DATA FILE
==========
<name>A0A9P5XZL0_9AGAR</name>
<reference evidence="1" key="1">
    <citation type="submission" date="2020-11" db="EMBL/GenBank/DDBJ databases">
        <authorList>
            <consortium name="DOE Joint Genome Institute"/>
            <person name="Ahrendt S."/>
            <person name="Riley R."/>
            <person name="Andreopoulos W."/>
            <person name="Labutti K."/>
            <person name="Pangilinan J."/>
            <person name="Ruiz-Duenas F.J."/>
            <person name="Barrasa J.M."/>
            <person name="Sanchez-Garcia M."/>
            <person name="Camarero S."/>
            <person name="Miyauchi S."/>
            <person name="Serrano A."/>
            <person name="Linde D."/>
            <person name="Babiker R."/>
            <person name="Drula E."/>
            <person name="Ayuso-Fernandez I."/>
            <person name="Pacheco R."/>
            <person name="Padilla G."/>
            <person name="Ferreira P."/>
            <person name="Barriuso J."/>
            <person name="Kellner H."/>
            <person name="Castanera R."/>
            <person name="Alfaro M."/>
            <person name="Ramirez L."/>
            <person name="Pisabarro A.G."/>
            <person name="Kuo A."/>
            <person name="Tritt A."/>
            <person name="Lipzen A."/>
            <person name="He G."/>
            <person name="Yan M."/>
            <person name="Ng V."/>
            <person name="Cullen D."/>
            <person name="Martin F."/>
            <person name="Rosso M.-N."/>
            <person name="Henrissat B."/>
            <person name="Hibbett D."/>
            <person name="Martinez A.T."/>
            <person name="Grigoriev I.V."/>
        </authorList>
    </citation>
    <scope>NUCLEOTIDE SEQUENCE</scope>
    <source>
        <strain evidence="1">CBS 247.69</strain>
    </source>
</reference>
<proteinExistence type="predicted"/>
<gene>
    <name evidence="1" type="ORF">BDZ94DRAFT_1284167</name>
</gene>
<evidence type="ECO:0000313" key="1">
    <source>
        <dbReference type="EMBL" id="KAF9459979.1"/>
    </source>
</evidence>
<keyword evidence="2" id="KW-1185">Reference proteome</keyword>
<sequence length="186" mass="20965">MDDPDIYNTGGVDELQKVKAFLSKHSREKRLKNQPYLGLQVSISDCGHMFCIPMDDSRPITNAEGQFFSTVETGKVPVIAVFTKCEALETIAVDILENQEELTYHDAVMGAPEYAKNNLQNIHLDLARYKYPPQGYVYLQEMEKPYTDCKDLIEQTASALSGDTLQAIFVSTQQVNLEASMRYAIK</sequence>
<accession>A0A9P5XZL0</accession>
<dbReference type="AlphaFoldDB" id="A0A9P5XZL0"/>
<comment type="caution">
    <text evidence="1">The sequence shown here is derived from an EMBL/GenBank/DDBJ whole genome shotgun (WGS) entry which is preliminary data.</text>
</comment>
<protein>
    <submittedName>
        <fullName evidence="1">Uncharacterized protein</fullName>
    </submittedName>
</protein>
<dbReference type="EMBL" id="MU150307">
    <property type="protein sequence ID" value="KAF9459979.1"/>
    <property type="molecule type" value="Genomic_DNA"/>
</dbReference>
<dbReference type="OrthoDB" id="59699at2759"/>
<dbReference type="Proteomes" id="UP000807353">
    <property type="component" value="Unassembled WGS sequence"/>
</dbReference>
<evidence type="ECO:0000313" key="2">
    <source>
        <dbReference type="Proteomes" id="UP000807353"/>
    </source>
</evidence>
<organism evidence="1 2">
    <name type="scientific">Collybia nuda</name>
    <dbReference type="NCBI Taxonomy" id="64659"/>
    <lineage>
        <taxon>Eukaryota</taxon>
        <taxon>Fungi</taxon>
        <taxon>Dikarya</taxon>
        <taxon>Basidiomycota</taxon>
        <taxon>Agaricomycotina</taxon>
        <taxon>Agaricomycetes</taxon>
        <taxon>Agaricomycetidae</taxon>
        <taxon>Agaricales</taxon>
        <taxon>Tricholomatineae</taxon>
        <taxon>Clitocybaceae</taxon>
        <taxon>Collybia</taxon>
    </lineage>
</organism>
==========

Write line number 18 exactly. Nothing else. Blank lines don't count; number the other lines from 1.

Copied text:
            <person name="Babiker R."/>